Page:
But as Paul grasps more and more the the grace of our Lord, that was poured out on me abundantly, as he says in verse 14, the more he understands God’s grace, the more he understands how sinful he really is!
Once upon a time, he thought that his previous life, with its persecution and violence against Christians, he thought that demonstrated how good he was!

Now he realises, all that showed he was just as much a rebel against God as any person who ever lived.
Literally he says, “I’m the first of sinners.

It’s like one of those top 10 countdown lists, “The Top 10 sinners in the world!” And by the time you get to number one, you know things are going to be bad.
The more Paul understands what salvation is, and how it has come to him, that is, by grace, God’s undeserved kindness, the more he understands how much he needs it.
Maybe you’ve sat in a room, and looked as the sun shines through the window, with a beam of light. And although you kind of assumed that the air around you is clean, in that beam of light, you can see hundreds, thousands, of impurities, dust and, whatever else.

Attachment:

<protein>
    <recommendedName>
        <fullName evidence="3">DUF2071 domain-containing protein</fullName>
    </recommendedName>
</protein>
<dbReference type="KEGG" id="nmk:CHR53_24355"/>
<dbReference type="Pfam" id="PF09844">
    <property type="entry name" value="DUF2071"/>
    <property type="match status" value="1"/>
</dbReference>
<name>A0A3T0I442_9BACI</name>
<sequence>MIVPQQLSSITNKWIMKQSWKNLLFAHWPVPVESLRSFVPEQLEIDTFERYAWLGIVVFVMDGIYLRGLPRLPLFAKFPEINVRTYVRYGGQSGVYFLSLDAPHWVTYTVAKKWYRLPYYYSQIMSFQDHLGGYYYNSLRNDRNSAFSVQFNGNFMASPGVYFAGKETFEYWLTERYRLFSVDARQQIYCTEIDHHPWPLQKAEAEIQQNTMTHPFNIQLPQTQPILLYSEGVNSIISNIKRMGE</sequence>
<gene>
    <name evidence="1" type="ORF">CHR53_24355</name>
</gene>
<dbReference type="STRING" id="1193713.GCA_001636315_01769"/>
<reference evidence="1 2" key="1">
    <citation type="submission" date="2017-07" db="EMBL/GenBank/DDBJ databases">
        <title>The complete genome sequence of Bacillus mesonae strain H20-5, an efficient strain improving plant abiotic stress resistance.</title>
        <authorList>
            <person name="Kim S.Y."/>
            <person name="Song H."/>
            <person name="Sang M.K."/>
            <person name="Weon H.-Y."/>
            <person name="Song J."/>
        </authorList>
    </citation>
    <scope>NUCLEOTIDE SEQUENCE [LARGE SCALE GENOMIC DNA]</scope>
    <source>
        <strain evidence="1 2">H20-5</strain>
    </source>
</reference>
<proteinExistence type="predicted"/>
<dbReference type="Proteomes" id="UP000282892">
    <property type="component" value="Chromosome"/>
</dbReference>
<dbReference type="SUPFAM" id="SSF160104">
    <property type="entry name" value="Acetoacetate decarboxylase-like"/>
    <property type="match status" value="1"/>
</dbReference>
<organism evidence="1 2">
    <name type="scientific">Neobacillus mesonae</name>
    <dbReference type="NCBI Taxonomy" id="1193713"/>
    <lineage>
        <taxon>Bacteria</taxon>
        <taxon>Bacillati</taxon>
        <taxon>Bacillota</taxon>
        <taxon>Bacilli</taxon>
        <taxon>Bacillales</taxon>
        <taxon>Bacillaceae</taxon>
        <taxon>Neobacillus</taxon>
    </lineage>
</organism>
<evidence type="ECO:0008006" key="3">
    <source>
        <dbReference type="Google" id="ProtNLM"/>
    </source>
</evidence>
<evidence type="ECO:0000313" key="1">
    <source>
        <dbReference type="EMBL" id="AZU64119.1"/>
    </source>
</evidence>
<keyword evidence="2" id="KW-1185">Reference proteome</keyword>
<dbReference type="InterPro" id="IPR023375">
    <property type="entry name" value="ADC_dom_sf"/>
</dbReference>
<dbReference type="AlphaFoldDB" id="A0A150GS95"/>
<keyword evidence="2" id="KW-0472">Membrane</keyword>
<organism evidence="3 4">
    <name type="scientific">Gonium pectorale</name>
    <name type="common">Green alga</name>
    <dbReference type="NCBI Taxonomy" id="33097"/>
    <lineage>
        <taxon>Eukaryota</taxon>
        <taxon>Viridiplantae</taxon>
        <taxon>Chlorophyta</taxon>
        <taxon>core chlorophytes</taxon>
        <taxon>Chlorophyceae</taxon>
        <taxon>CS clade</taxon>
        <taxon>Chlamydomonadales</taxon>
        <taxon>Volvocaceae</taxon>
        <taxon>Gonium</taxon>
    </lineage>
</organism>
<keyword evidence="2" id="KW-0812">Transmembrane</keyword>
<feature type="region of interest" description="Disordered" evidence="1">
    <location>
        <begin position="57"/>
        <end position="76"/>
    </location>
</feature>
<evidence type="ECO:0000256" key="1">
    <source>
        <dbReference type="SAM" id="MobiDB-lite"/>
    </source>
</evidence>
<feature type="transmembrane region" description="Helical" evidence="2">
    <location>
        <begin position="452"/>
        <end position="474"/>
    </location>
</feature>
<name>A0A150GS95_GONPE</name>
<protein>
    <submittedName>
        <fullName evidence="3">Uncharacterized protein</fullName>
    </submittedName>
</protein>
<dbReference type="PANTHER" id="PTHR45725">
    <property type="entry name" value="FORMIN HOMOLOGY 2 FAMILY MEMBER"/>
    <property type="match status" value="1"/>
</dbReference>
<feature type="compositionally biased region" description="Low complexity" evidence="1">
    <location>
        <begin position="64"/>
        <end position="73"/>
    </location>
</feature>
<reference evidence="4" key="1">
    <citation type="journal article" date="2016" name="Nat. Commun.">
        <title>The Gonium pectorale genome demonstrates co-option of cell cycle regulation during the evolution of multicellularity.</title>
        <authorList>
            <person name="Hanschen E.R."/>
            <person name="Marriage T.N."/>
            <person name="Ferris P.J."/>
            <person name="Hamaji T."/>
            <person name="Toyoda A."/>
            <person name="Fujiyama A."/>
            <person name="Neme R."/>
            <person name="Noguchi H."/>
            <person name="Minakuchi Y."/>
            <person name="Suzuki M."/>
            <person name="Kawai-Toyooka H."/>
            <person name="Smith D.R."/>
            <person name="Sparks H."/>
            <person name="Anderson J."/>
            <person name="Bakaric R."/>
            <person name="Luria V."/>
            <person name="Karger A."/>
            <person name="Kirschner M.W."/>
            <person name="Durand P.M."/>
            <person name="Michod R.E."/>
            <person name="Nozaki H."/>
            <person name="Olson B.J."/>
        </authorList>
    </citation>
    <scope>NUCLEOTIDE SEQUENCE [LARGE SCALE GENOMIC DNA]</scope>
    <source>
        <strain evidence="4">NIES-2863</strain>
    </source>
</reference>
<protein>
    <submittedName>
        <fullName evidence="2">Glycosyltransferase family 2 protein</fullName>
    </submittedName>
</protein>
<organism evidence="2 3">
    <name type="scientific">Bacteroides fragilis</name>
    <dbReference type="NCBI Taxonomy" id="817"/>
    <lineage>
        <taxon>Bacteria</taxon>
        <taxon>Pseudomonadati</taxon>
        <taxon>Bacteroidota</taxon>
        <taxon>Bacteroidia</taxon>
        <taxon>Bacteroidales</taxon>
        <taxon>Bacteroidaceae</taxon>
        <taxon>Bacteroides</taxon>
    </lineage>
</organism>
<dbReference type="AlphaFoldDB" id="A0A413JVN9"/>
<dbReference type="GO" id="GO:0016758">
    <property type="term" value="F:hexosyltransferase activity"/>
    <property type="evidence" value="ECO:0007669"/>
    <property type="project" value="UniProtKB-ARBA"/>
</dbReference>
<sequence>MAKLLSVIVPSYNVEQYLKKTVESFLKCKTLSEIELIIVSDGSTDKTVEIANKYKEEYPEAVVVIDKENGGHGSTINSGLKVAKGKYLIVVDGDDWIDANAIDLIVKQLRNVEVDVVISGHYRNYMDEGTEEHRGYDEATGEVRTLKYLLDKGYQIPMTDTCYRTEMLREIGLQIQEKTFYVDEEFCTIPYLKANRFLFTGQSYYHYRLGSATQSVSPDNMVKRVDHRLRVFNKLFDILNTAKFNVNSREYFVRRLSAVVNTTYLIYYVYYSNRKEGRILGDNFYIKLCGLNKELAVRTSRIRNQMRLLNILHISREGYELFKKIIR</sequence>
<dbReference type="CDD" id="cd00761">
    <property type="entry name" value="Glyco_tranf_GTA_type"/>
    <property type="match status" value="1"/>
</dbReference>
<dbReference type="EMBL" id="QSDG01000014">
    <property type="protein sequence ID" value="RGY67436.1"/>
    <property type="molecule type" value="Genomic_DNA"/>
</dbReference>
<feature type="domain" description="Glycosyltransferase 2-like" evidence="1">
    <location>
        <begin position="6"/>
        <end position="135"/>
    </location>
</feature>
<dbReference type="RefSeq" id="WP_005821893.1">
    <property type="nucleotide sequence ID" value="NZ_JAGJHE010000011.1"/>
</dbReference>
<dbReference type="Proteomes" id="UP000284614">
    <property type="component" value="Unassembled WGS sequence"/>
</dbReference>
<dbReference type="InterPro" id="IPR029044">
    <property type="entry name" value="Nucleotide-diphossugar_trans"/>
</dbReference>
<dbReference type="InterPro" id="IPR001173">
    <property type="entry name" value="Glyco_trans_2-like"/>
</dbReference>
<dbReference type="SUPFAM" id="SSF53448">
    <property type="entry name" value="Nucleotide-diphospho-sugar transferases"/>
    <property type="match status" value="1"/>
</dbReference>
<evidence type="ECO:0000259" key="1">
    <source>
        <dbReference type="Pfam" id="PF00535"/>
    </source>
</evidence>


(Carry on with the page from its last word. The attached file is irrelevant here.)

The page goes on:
The room is not pure and clean like you thought, but filled with , contamination.
That beam of light that highlights all the impurities, is the grace of God that shows us our sin, how horrific and costly it is.

And until we are able to say, “I am, stained with sin,
I am contaminated with the impurity of rebellion against my creator, we cannot receive the salvation that Jesus offers.
I remember a preacher once describing a school excursion to the criminal courts, that he had been on as a young boy. The courts were in session, so the boys were told to walk in quietly, and go and sit in the public gallery.
So they all walked in, just kind of wandering along, while the business of the court was going on around them, and the group of school students walked into this little box where this rather surprised looking man was standing.
He was, of course, the accused! In their ignorance, the boys had walked right past the public gallery and gone and stood in the dock!
Friends, as long as we think we’re standing in the public gallery, we cannot receive the salvation Jesus offers.